Character is arguably the single most important component of the novel…nothing can equal the great tradition of the European novel in the richness, variety and psychological depth of its portrayal of human nature. David Lodge
When I was ten, I had a Latin teacher with skin like pallid, set jelly, so that she shone beneath the striplights in a clammy way. If I were to touch her with my finger – which I would never have done – there would be none of the firmness of bone, but a squashy, disappearing sensation.
Read the Classics and you’ll find the most common way to introduce a character is to give a physical description, and perhaps a biographical summary. The modern writer tends not to fill the first five pages of a novel with a character’s family tree, their multitude of ailments, the pitiable condition of their barouche, and the fact that they like their reading glasses perched low down on their nose to press at their nostrils in a way that alleviates their breathing trouble.
Modern novelists allow the facts about a character to emerge gradually. They’ve also diversified their technique beyond physical description, to convey character through action or speech. Rather than: Emily was eighty years old, we might read: Emily found the effort of stooping tired her; after taking a cup and saucer from the cupboard, she had to sit for a few minutes before making the tea.
My Latin teacher was convinced I was perfect for an all girls’ school in Dorset. On the rare occasion that I was able to answer a question correctly in class, she would beam at me. I could hear the crackle of her sticky mouth parting when she smiled. Her large teeth had a shell-like gleam to them.
A perfect Sherborne girl! she’d say.
As the words came out, I saw her dark gums.
I’M NOT! I would shout at her.
But it only made her smile broader.
What do we hope to derive from reading novels? Perhaps some knowledge of the human heart or mind? I often have a sense, when I’m reading a piece of fiction, that it must have happened. It isn’t because I find the story so convincing, but rather the characters. They’re unique, autonomous individuals – wholly responsible for their acts – operating as they do not because it serves the plot, but because they exist.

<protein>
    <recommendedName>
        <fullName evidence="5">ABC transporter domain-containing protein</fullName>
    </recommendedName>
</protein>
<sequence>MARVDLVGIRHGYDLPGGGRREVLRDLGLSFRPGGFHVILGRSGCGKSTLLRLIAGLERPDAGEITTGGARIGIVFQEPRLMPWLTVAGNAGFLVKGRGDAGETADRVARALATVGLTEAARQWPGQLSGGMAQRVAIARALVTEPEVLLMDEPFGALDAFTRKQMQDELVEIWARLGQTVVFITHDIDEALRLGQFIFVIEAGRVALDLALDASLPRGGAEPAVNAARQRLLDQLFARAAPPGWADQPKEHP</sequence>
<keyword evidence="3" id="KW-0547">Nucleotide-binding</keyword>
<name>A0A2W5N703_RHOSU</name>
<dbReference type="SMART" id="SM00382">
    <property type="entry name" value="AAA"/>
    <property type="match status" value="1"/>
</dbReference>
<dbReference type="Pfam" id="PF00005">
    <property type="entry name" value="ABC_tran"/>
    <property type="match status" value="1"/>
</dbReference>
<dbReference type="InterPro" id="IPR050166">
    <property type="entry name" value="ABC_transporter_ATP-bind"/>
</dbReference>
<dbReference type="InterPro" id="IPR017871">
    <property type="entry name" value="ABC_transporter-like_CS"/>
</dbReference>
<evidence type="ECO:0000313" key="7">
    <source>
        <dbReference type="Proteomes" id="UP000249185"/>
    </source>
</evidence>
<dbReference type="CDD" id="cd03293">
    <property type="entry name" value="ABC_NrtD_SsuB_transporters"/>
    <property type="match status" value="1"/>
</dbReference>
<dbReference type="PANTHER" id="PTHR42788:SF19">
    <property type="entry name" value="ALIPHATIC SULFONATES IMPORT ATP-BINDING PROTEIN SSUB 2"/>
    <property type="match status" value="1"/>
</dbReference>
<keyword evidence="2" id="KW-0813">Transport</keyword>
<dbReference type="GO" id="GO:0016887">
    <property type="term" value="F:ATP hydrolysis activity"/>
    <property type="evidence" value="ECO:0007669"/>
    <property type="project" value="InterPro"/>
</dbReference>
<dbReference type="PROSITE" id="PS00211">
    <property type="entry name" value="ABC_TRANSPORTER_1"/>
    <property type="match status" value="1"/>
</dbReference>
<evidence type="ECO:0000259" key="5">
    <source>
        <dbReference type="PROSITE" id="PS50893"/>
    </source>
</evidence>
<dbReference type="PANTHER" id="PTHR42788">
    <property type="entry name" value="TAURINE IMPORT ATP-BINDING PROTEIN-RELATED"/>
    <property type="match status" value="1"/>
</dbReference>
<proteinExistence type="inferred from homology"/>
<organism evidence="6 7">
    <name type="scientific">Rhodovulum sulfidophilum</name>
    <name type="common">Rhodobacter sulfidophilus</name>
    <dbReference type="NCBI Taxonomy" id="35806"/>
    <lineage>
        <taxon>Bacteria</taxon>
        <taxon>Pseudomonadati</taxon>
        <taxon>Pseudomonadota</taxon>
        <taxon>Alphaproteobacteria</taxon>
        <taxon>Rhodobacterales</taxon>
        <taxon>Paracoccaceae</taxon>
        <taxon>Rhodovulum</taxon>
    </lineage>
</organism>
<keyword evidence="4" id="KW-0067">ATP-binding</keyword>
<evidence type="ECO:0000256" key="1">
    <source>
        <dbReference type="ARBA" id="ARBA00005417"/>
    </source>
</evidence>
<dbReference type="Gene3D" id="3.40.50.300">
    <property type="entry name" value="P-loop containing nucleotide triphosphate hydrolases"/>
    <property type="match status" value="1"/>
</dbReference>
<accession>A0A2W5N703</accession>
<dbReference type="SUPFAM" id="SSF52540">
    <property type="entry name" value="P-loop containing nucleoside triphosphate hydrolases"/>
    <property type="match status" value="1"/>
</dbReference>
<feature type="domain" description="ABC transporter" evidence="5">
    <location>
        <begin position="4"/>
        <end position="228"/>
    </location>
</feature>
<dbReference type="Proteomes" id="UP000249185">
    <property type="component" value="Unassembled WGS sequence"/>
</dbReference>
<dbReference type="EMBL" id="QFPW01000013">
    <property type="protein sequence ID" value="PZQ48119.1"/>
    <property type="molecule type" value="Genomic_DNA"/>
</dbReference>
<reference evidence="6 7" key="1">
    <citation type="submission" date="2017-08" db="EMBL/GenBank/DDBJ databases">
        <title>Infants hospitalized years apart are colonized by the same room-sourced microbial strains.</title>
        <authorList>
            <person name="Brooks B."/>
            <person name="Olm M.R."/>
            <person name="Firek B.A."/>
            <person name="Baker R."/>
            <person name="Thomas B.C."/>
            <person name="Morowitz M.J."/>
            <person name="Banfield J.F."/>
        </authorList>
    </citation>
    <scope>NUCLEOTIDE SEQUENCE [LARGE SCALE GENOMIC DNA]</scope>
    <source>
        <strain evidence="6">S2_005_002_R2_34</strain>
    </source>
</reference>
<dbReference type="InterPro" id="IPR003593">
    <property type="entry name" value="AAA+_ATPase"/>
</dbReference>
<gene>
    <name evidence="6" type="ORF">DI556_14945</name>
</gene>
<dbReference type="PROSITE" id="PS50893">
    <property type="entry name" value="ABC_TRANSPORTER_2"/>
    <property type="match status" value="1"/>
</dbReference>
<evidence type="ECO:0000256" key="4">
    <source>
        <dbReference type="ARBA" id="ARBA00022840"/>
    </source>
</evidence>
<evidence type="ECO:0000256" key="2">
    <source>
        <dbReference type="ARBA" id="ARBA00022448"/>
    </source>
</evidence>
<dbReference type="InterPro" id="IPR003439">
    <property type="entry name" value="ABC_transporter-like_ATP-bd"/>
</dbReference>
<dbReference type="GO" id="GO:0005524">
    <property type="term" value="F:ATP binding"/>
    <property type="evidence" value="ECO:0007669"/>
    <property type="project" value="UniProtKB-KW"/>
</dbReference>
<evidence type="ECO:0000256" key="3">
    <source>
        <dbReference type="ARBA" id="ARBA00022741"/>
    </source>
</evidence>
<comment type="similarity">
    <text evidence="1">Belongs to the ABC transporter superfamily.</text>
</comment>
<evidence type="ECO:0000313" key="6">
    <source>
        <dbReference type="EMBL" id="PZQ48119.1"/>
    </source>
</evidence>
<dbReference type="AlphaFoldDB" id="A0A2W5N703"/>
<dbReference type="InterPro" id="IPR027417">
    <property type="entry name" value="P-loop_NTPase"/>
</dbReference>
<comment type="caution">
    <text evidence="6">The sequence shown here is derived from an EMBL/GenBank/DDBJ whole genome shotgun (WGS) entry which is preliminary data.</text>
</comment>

A few years ago, I wanted to write a story about a mistress who walks out on a relationship. The final scene happens at a greyhound track – amongst the heat and dust, and the sickly, foul stench of shit. It was the image of a woman, staring at a man who had suddenly become unknown to her – as he shouts and swears – tearing up his betting slip and walking up the steps to the exit, that made me write the rest of the story. Every scene was geared towards this denouement, but first I had to have the man, turning up on her doorstep at a little before midnight with a suitcase, saying: she’s thrown me out; the mistress wondering why he assumed this would be the place to come.
I took the story to my writing group, feeling very pleased with myself. ‘Mrs Mistress’ it was called.
We don’t believe it, they said.
There was nothing implausible about the plot: a woman ends a relationship that has become claustrophobic. It was the characters they didn’t trust.
Why is she with him in the first place? they wanted to know.
I’d been so focused on making her lover into a man she’d want to leave, I’d forgotten the side she fell in love with. I’d been focusing on plot – the fact that my mistress decides to be a mistress no more. Other than this one detail, I knew nothing about her.
Description in fiction is highly selective, choosing appropriate parts to stand for the whole. This was a short story – there was no place for the lengthy manner in which these characters had fallen into each other’s lives, but there needed to be a suggestion of something, which would allow the reader to imagine the rest.
If a writer of prose knows enough about what he is writing about, he may omit things that he knows and the reader, if the writer is writing truly enough, will have a feeling of those things as strongly as though the writer had stated them…A writer who omits things because he does not know only makes hollow places in his writing. Hemmingway
Characterisation is more than description and voice and mannerism, all of which my story had, it’s a suggestion of everything that has gone before; it is the glimpse of the breakfast laid out on the table with a hint of burning in the air, the fact that the toast has been scraped back from black.
A smile hides a grimace; pain lies beneath flippancy. There is a way to infer motive and also ways in which characters conceal their true motives from themselves. Details can tell more than a character might want. This woman, who originally chose self-sufficiency the moment she walked out of the races, is now revealing that beneath her mysterious mistress persona lies someone afraid of rejection. Now that she has her man, she asks herself if she could ever trust someone who cheated on his wife.